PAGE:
Planned Care provides a platform for improving the way healthcare resources are designed and delivered.
It is also about creating a system that is easy for consumers to access and use and helps them to manage their healthcare needs and stay as healthy as possible.
Planned Care reflects a new direction for publicly-funded healthcare in New Zealand.
It is about providing services based on clinical need and people’s preferences to achieve better health outcomes, within the resources available, in a timely and respectful way.
Planned Care aims to consider medical and surgical activity in a way that is not limited to hospital settings or groups of health professionals.
Rather than supporting just hospital-based care, Planned Care refers to services delivered in the most appropriate setting, by the most appropriate person, based on a person’s clinical needs.
Planned Care generally begins from the point a person is referred for specialised care from their primary care provider or other health professional.
It includes more than just hospital-based care and admissions, and covers all appointments and support that people need during their healthcare journey.
New Zealand’s health system is funded by the taxpayer. There are limits to how much free treatment can be provided.
Demand for Planned Care services is increasing for a number of reasons, including both the increasing size of our ageing population and new technologies that mean more types of treatments are available.
DHBs are working hard to meet the needs of their populations and to design services that ensure resources are used as efficiently as possible.
The Planned Care vision is that ‘New Zealanders experience timely, appropriate access to quality Planned Care which achieves equitable health outcomes’.
Planned Care services will be provided in a way which:
- meets the population’s health needs to a reasonable level
- provides the best possible health gain to individuals and to New Zealand as a whole
- gives priority to people who need and will benefit from treatment the most
- respects people’s privacy, individuality and dignity and their wishes to be well-informed and treated fairly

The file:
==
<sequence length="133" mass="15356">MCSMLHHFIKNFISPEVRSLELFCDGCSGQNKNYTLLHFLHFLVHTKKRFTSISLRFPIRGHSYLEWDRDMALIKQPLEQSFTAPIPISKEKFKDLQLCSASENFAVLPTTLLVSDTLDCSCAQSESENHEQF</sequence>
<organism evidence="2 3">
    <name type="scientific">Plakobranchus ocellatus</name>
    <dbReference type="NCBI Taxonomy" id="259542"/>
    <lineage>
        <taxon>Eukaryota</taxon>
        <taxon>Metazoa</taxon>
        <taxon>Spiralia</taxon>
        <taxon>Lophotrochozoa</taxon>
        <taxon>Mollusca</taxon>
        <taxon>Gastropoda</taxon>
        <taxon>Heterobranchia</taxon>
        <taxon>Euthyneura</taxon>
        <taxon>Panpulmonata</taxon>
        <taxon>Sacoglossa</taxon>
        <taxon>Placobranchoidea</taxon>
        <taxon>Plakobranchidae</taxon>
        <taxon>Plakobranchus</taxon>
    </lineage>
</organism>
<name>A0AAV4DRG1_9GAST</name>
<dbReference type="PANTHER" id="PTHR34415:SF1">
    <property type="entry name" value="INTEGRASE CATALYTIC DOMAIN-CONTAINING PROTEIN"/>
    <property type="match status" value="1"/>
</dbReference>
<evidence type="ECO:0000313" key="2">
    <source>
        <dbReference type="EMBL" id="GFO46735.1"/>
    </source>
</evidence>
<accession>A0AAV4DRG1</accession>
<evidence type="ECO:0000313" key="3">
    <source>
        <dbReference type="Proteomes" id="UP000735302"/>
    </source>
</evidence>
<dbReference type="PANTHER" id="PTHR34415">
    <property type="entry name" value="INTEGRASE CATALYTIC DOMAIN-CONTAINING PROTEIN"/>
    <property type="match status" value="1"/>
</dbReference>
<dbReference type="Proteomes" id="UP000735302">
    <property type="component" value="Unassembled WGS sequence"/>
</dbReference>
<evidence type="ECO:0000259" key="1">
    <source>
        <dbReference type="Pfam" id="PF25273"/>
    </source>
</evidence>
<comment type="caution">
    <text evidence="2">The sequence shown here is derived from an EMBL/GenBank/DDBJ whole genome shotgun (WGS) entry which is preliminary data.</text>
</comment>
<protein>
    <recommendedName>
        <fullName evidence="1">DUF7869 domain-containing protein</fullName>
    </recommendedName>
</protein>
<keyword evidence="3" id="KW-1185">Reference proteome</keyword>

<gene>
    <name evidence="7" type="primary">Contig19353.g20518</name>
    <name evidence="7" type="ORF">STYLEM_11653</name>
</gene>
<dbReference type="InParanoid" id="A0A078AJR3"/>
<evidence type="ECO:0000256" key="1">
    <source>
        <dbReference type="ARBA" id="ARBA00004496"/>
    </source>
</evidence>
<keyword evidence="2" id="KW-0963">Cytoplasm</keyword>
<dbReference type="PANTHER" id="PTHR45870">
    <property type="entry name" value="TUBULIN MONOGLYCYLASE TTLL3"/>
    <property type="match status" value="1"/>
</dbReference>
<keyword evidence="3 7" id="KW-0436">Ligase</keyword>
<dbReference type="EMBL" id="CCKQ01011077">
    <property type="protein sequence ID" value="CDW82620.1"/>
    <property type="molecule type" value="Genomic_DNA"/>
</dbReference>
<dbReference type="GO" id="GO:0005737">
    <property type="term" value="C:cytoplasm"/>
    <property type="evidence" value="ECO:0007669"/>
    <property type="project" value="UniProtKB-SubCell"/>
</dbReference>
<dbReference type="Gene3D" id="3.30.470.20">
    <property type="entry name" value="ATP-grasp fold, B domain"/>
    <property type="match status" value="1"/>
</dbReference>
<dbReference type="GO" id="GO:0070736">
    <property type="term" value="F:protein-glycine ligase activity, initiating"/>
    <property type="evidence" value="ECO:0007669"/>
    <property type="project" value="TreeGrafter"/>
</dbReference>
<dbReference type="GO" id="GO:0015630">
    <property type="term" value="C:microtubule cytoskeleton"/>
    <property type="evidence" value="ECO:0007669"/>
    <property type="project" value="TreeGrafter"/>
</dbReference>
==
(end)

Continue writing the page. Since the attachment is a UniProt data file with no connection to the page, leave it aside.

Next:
- is regularly evaluated and improved on
- is well-integrated with other health services where appropriate
The principles of Planned Care include:
- Equity – You’ll get the healthcare that safely meets your needs, regardless of who you are or where you are.
- Access – You can access the care you need in the right place, with the right health provider.
- Quality – Services are appropriate, safe, effective, efficient, respectful and support improved health.
- Timeliness – You will receive care at the most appropriate time to support improved health and minimise ill-health, discomfort and distress.
- Experience – You and your whanau work in partnership with healthcare providers to make informed choices and get care that responds to your needs, rights and preferences.
The five strategic priorities for Planned Care are:
- Understanding health need – in terms of access to services and health preferences, with a focus on understanding inequities that we can change
- Balancing national consistency and local context – ensuring consistently excellent care, regardless of where you are or where you are treated
- Simplifying pathways for service users – providing a seamless health journey, with a focus on providing person-centred care in the most appropriate setting
- Optimising sector capacity and capability – optimising capacity, reducing demand on hospital services and intervening at the most appropriate time
- Fit for the future – planning and implementing system support for long term funding, performance and improvement.